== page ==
Northeast Times

Healing hearts

Brenda Grant, 56, has gen­er­ally led a healthy life, and blood work taken as re­cently as March showed no prob­lems.

“I keep up with all my checkups,” she said. “My cho­les­ter­ol was go­ing a little high, but I nev­er had any prob­lems with my heart.”

However, one night in April, Grant, who lives in the Red Li­on Man­or Apart­ments on North­east Av­en­ue, star­ted to feel ill. Some frozen yogurt did not help.

“I felt burn­ing in my chest,” she re­called. “I laid down, but I wasn’t com­fort­able. I couldn’t sleep. I stayed up all night. It was a very scary night for me.”

The next morn­ing, she saw her 9-year-old grand­son, Tah­mir, off to Wil­li­am Loes­che School, but she was so weak that she soon made a tele­phone call to her daugh­ter.

“I think I’m hav­ing a heart at­tack,” she said.

Grant fixed her hair and dialed 911.

“I didn’t want to go look­ing a mess,” she said.

While wait­ing for an am­bu­lance to ar­rive, Grant walked to the en­trance to the apart­ment com­plex to greet the med­ics, who im­me­di­ately saw signs of a heart at­tack. She didn’t even get a chance to close her door.

“Ma’am, you’re not go­ing any­where. You’re get­ting in this am­bu­lance,” a med­ic told her.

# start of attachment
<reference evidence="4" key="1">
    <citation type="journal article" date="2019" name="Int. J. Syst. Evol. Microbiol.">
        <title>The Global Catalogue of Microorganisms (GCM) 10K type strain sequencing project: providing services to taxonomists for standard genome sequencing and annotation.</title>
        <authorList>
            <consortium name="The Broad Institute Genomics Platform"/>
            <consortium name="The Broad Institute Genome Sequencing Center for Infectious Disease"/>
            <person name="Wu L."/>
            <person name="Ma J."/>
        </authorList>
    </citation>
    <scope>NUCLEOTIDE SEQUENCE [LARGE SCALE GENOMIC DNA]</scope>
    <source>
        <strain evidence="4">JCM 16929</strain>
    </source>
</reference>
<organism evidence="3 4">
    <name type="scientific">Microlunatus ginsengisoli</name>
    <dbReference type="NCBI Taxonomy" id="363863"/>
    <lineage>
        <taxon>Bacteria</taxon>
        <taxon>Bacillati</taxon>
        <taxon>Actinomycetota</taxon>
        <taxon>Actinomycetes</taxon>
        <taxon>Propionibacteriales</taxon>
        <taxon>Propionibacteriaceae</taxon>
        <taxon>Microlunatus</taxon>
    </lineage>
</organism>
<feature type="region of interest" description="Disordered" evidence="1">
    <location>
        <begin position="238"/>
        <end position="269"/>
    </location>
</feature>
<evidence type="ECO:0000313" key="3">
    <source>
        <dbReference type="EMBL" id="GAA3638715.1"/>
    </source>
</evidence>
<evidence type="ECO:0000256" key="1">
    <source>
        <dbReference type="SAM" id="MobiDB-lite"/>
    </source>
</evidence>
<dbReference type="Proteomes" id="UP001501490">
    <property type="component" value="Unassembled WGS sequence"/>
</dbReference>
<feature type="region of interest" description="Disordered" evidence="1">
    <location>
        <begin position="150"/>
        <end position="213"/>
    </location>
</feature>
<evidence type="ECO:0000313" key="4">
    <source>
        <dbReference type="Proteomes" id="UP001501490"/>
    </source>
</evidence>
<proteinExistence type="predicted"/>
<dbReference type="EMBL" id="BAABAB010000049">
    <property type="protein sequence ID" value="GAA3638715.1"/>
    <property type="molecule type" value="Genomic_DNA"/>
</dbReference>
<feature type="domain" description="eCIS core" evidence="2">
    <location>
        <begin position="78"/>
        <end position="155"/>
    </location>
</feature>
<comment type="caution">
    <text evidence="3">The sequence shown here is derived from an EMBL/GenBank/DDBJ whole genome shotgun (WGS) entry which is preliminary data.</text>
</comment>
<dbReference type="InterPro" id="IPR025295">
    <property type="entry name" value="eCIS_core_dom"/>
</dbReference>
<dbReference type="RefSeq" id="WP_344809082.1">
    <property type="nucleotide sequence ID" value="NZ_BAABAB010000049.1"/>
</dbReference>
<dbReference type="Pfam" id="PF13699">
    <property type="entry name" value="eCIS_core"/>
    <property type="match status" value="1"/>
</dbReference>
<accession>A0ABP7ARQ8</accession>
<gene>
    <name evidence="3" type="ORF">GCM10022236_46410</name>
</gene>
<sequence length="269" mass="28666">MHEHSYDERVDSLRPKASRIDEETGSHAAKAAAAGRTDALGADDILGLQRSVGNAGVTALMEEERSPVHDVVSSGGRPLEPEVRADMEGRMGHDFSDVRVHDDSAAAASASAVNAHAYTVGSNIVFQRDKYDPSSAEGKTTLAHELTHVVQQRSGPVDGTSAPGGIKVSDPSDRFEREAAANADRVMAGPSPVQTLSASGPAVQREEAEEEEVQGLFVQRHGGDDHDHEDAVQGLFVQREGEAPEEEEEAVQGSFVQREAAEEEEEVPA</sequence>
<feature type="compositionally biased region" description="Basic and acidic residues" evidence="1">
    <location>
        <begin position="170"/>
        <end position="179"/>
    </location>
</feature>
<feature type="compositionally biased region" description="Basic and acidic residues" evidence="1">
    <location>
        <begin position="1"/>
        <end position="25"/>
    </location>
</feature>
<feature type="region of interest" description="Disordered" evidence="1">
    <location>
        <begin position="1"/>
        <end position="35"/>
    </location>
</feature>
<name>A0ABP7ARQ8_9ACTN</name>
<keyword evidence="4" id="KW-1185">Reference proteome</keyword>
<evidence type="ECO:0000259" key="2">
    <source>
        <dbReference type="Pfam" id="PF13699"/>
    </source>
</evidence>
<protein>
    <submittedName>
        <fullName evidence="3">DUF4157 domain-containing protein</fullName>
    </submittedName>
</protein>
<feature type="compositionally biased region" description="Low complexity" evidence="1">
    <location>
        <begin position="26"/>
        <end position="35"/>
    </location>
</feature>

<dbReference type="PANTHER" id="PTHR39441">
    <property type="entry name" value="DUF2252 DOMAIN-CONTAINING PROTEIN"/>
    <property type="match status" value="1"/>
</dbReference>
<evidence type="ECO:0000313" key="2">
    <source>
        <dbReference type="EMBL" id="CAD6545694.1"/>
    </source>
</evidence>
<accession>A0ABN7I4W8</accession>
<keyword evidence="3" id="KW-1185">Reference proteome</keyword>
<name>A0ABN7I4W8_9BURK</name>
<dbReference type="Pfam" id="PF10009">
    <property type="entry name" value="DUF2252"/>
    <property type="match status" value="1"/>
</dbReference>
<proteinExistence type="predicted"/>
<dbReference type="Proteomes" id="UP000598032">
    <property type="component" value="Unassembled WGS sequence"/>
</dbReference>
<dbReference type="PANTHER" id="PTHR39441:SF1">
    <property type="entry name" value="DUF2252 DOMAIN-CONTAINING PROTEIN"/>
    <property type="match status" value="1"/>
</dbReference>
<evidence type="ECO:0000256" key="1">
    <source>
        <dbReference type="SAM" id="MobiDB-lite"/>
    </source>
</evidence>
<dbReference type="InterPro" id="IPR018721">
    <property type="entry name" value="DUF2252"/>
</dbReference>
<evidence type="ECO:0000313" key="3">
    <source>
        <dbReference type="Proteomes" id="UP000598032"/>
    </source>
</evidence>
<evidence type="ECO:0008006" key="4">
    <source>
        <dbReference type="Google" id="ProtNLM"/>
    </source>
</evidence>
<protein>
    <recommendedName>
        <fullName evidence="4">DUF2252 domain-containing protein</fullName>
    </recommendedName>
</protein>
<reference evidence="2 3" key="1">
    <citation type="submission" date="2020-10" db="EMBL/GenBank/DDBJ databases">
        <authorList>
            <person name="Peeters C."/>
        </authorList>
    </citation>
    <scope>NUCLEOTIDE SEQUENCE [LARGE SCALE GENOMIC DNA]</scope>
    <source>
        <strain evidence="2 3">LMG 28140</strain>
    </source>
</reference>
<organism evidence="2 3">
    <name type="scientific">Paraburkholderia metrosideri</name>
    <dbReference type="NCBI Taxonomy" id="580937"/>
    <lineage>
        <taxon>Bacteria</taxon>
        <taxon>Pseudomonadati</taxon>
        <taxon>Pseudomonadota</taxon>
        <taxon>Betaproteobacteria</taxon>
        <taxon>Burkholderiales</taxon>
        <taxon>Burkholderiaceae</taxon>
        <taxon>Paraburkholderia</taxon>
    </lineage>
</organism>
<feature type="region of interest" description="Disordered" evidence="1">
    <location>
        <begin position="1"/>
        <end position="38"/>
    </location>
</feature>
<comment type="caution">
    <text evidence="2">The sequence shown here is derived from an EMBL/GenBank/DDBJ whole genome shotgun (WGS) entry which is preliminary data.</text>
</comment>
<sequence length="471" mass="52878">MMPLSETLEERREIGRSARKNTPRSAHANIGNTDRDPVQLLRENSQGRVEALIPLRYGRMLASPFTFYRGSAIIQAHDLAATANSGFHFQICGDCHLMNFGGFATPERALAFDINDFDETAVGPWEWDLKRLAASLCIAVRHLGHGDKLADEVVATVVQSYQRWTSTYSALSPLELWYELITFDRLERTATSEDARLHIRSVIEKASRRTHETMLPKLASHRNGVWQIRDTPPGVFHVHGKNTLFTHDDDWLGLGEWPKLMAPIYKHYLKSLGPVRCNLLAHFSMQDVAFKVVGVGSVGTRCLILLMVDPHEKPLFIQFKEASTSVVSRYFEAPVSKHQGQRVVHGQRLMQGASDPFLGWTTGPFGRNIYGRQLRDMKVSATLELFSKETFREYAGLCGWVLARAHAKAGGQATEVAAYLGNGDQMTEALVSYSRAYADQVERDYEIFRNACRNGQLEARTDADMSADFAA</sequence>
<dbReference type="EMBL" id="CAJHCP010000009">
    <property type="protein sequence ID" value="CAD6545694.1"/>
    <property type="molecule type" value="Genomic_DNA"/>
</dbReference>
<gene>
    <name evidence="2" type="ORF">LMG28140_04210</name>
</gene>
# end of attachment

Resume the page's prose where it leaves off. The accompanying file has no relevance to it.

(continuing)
On the way to Naz­areth Hos­pit­al, she was giv­en ni­trogly­cer­in. She could hear and see but re­calls be­ing in a dream-like state. Real­ity set in when she ar­rived at the hos­pit­al and saw con­cerned looks on the faces of the med­ic­al team.

Dr. Dan Vile, a car­di­olo­gist, was mak­ing his rounds at the hos­pit­al when the pa­tient ar­rived. He ordered an im­me­di­ate elec­tro­car­di­o­gram.

“Not all chest pain is a heart at­tack,” he ex­plained.

In Grant’s case, though, it was an acute myocar­di­al in­farc­tion. Im­me­di­ate ac­tion was ne­ces­sary to save the heart muscle and keep oxy­gen flow­ing to the brain.

Naz­areth Hos­pit­al does not of­fer heart sur­gery and typ­ic­ally used to send pa­tients in Grant’s con­di­tion on a heli­copter to an­oth­er hos­pit­al, such as Penn Pres­by­teri­an Med­ic­al Cen­ter.

However, since March, Naz­areth has been of­fer­ing coron­ary an­gioplasty in its state-of-the-art cath­et­er­iz­a­tion lab for pa­tients with clogged ar­ter­ies.

Com­munity hos­pit­als without car­di­ac sur­gery are per­mit­ted to provide elect­ive and emer­gency coron­ary an­gioplasty, once they meet the rig­or­ous stand­ards for par­ti­cip­a­tion in the At­lantic Car­di­ovas­cu­lar Pa­tient Out­comes Re­search Team study, sponsored by Johns Hop­kins Med­ic­al In­sti­tu­tions.

In Naz­areth’s case, it needed ap­prov­al from the state De­part­ment of Health. Sev­en oth­er Pennsylvania hos­pit­als are en­rolled in the study.

Naz­areth staff re­ceived spe­cial train­ing, at­ten­ded lengthy meet­ings and en­gaged in mock heart at­tack drills.

“You just can’t open a cath lab and per­form in­ter­ven­tions without strin­gent rules and reg­u­la­tions,” Vile said.

For Grant, the coron­ary an­gioplasty was an emer­gency situ­ation. She couldn’t give verbal con­sent, so her daugh­ter, Nickia Walk­er, signed the ne­ces­sary forms.